June 15, 2009

Linger in the Aftertaste

When you ring a bell or pluck a guitar string, the sound gradually fades out, continuing to vibrate at less and less perceptible levels.

If you were at the meditation session where I brought the large singing bowl and struck it, you may remember that the reverberation lasted for quite a while before entirely dying out.

Similarly after you have finish eating a meal the aftertase lingers on your palate for awhile, unless you brush your teeth or chew some gum immediately after.

Or if someone bakes a pie, the aroma lingers in the kitchen air for some time afterward.

The smell of the shampoo clings to your hair. The fragrance of the soap remains on your skin.

So too with intentions.

Intentions set up a reverberation, a vibration, a subtle taste or fragrance, in our mind-body awareness.

Generally speaking, the more quiet your mind is, the deeper the intention reverberates.

When we sit quietly after silent meditation we intentionally radiate loving kindness to those around. As we send good wishes to all those within the field of our imagination, it sets up a vibration within us. You may remember that I invite you to slow down for a moment and rest in that flavor, color, vibration of loving-kindness within the field of awareness.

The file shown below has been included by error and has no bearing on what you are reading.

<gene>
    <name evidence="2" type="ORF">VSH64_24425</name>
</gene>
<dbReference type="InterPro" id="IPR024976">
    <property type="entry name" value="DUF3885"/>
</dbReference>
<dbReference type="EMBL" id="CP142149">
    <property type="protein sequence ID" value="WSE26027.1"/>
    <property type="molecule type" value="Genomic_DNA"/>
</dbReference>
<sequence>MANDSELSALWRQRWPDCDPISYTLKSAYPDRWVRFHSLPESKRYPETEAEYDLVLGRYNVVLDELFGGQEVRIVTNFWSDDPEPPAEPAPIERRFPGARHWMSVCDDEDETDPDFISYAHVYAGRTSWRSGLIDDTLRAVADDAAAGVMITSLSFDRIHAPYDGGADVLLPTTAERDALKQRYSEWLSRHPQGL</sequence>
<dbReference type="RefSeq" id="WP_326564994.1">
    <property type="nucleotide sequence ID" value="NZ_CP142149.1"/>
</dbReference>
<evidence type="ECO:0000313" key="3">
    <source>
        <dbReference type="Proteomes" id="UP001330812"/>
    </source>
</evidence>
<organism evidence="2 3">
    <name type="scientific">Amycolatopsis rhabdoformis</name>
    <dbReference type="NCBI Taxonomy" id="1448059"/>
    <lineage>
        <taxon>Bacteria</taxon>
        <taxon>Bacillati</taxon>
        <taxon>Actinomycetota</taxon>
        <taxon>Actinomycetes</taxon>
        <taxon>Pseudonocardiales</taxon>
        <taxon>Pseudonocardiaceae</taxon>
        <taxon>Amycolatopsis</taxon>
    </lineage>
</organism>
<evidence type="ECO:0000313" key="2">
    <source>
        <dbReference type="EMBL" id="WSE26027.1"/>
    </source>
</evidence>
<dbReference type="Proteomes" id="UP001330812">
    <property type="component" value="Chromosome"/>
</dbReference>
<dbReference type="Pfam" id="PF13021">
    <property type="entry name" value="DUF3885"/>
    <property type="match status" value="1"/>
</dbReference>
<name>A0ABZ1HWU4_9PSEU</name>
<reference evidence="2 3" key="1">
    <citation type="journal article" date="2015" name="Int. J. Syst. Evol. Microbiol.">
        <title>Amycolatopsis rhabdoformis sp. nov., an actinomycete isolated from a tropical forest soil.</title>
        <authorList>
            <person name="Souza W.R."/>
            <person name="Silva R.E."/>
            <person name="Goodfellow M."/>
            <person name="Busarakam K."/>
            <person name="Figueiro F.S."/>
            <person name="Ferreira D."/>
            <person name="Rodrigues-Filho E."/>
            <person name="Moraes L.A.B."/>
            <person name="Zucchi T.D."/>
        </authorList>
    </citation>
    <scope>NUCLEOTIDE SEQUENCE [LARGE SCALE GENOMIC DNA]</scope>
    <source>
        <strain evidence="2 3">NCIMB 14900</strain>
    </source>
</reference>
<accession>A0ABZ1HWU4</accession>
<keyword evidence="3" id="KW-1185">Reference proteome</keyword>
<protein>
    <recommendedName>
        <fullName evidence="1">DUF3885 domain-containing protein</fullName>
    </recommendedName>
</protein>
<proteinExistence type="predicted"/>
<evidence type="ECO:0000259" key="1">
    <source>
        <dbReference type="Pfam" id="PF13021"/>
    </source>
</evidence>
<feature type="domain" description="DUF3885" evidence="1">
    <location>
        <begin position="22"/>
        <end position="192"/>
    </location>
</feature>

That mood or flavor slowly dissipates, like the sound of the ringing bell. But even after it is no longer as vivid and clear, it continues to subtly perfume our mind, speech, and actions, imperceptibly imparting its scent of loving-kindness to those we encounter.

Even when we become upset, the seasoning of loving kindness may cause our upset to be less harsh, or to pass more quickly.

It follows from this that if we can briefly touch in on the flavor of awareness and loving kindness a few times a day, it is like someone freshening their perfume, or taking in nourishment to keep their energy level up.

It takes only a moment to lightly touch in on awareness and loving kindness. This can be a moment of kindness toward ourselves, toward specific others, or toward the world in general.

Take a deep breath. Relax a little as you let the air out. Soften your gaze, or gaze inward, and let your attention sink into your heart, or your “hara” (the area two fingers below the navel) for another breath. Just touch and go. Think, “May everyone in this bulding be happy!” Or “May everyone on this street find peace.” (And remember that you are included in this!) Just that. Just for a moment.

Training like this, over and over, it becomes a mental imprint and suffuses the mind with positivity.

After awhile, try broadening your wish — “May all beings find peace!” Such a vast number of beings (human and animal) may seem a little abstract, so you might want to add a concrete group to make it more real, and less abstract: “May all beings, including everyone in this restaurant, be happy.”

We want to make this more than a rote formula. We want to infuse a moment of mindful presence into the intention.

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